“Obviousness is a question of law, reviewed de novo, based upon underlying factual questions which are reviewed for clear error following a bench trial.” Alza Corp. v. Mylan Labs., Inc., 464 F.3d 1286, 1289 (Fed. Cir. 2006) (citing Ruiz v. A.B. Chance Co., 357 F.3d 1270, 1275 (Fed. Cir. 2004)).
Leapfrog argues that the district court engaged in improper hindsight in reaching its conclusion of obviousness by concluding that all of the limitations of the claim are found in the prior art. Leapfrog also argues that the court’s finding that the Bevan device has the same functionality as claim 25 was clearly erroneous because the components of Bevan’s device are mechanical, and thus different in structure and interrelation from the electronic components described in claim 25, and therefore cannot provide the same functionality. Leapfrog argues that there was inadequate evidence in the record to support a motivation to combine Bevan, the Texas Instruments SSR, and a reader to arrive at the invention of claim 25. Finally, Leapfrog argues that the district court did not properly consider the strong evidence of secondary considerations of nonobviousness.
In response, Fisher-Price argues that claim 25 is nothing more than the Bevan device, a toy that teaches reading based on the association of letters with their phonemic sounds, updated with modern electronics that were common by the time of the alleged invention. Fisher-Price also responds that particularized and specific motivations to combine need not be found in the prior art references themselves in the context of an improvement that arises from a desire to generally improve a known device (e.g., to make the product smaller, lighter, or less expensive) using newer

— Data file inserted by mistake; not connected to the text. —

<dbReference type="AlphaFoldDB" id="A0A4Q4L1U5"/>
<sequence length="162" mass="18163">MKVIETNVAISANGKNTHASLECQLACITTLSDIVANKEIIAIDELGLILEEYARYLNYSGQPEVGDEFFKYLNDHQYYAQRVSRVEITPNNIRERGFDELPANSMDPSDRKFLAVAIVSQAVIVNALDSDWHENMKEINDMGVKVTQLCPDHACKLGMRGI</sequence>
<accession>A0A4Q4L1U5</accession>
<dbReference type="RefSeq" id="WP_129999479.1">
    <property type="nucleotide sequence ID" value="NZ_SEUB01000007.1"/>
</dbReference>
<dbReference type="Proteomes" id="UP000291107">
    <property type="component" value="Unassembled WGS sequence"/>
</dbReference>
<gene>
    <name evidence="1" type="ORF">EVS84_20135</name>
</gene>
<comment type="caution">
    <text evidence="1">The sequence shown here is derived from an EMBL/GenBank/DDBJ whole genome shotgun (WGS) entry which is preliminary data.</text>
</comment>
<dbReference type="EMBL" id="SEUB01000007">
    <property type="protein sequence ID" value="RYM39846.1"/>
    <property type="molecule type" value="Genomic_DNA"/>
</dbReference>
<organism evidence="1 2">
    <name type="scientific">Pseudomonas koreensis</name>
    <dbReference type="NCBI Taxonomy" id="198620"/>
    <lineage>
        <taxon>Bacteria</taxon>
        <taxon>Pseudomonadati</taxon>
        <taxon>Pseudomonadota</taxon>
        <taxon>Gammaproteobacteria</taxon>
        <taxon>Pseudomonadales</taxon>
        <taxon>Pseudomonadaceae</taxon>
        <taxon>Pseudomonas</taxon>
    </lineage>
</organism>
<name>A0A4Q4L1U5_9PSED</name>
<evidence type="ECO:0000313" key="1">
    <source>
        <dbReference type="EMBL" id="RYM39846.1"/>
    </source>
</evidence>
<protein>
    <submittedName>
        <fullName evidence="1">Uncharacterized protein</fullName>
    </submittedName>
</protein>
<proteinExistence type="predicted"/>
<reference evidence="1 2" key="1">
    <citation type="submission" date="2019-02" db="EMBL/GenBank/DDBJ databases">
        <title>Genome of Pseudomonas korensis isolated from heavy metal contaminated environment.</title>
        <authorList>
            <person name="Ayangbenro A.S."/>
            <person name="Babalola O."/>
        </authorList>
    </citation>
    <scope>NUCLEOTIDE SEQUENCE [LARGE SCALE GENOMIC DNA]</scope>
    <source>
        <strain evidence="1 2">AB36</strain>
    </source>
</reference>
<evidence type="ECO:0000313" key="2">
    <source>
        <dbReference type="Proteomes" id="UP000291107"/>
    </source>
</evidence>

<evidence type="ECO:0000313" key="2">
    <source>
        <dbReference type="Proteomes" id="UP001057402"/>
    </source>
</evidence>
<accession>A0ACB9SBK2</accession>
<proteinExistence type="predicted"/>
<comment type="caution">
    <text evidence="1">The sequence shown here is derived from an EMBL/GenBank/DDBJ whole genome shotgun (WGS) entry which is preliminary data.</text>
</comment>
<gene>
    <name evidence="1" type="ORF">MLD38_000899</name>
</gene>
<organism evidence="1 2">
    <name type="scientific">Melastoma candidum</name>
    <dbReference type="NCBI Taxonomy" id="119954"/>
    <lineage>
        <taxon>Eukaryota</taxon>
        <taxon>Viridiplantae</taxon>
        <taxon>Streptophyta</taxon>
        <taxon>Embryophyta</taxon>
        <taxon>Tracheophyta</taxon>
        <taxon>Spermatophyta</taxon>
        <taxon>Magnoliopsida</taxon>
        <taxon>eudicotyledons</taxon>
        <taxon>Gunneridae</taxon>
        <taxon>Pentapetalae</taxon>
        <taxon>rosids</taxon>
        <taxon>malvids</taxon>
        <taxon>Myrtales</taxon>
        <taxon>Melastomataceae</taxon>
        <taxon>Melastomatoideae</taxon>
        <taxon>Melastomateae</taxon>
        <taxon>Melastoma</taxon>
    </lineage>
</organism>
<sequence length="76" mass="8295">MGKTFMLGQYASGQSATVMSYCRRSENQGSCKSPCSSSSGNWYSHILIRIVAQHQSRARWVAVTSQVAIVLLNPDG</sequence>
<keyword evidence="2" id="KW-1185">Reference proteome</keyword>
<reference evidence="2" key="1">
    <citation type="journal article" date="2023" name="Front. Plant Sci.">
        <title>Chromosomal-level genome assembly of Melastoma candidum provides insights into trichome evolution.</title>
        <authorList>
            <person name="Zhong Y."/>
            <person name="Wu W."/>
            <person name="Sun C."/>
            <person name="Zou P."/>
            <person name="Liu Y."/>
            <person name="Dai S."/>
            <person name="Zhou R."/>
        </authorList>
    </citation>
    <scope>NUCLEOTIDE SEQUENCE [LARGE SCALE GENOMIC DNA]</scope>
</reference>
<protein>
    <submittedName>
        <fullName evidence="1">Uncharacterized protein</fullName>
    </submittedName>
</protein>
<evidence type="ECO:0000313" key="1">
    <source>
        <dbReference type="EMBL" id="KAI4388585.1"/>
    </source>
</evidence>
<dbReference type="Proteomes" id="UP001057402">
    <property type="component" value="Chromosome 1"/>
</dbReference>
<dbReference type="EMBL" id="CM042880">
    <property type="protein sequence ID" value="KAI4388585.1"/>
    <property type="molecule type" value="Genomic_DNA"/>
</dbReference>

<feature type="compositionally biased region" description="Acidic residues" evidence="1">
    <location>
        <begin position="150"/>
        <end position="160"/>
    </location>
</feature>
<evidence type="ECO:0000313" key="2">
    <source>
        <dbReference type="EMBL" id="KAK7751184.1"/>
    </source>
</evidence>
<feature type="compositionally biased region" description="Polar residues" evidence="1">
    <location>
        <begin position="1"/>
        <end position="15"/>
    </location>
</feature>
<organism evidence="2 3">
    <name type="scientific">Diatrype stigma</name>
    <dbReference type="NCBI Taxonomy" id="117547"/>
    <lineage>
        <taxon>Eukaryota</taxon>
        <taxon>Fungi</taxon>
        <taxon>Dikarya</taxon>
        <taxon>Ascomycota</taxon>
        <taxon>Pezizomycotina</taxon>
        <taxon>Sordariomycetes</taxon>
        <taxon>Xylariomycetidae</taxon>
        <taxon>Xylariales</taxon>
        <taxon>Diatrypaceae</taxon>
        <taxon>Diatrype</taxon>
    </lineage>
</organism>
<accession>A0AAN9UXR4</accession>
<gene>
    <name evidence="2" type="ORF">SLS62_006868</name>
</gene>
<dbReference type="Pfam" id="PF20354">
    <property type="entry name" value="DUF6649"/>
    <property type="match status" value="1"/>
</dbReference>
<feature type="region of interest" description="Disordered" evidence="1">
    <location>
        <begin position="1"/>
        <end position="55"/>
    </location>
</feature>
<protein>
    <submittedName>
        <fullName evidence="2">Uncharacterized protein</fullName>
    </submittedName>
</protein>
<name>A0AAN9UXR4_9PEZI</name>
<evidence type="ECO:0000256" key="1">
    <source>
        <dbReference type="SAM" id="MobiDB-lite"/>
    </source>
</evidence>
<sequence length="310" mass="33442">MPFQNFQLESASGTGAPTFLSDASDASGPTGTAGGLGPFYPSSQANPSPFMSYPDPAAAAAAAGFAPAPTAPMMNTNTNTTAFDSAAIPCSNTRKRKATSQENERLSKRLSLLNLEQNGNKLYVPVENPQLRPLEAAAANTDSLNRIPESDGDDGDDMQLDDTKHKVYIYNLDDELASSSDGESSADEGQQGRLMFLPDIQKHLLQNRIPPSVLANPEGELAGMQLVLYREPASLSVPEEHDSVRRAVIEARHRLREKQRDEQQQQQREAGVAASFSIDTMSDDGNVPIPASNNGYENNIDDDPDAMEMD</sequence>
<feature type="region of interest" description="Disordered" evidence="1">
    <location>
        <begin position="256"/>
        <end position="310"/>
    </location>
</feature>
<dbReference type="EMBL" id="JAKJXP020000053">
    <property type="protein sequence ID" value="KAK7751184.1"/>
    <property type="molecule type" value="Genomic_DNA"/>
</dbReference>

technology. Finally, Fisher-Price argues that the district court did give proper consideration to secondary considerations of nonobviousness, but simply concluded that those considerations were not sufficient to overcome the determination of obviousness based on primary considerations.
We agree with Fisher-Price that the district court correctly concluded that the subject matter of claim 25 of the ’861 patent would have been obvious in view of the combination of Bevan, the SSR, and the knowledge of one of ordinary skill in the art. An obviousness determination is not the result of a rigid formula disassociated from the consideration of the facts of a case. Indeed, the common sense of those skilled in the art demonstrates why some combinations would have been obvious where others would not. See KSR Int’l Co. v. Teleflex Inc., 550 U.S. __, 2007 WL 1237837, at *12 (2007) (“The combination of familiar elements according to known methods is likely to be obvious when it does no more than yield predictable results.”). Thus, we bear in mind that the goal of the claim 25 device was to allow a child to press a switch associated with a single letter in a word and hear the sound of the letter as it is used in that word. In this way, the child would both associate the sound of the letter with the letter itself and be able to sound out the word one letter at a time to learn to read phonetically. Accommodating a prior art mechanical device that accomplishes that goal to modern electronics would have been reasonably obvious to one of ordinary skill in designing children’s learning devices. Applying modern electronics to older mechanical devices has been commonplace in recent years.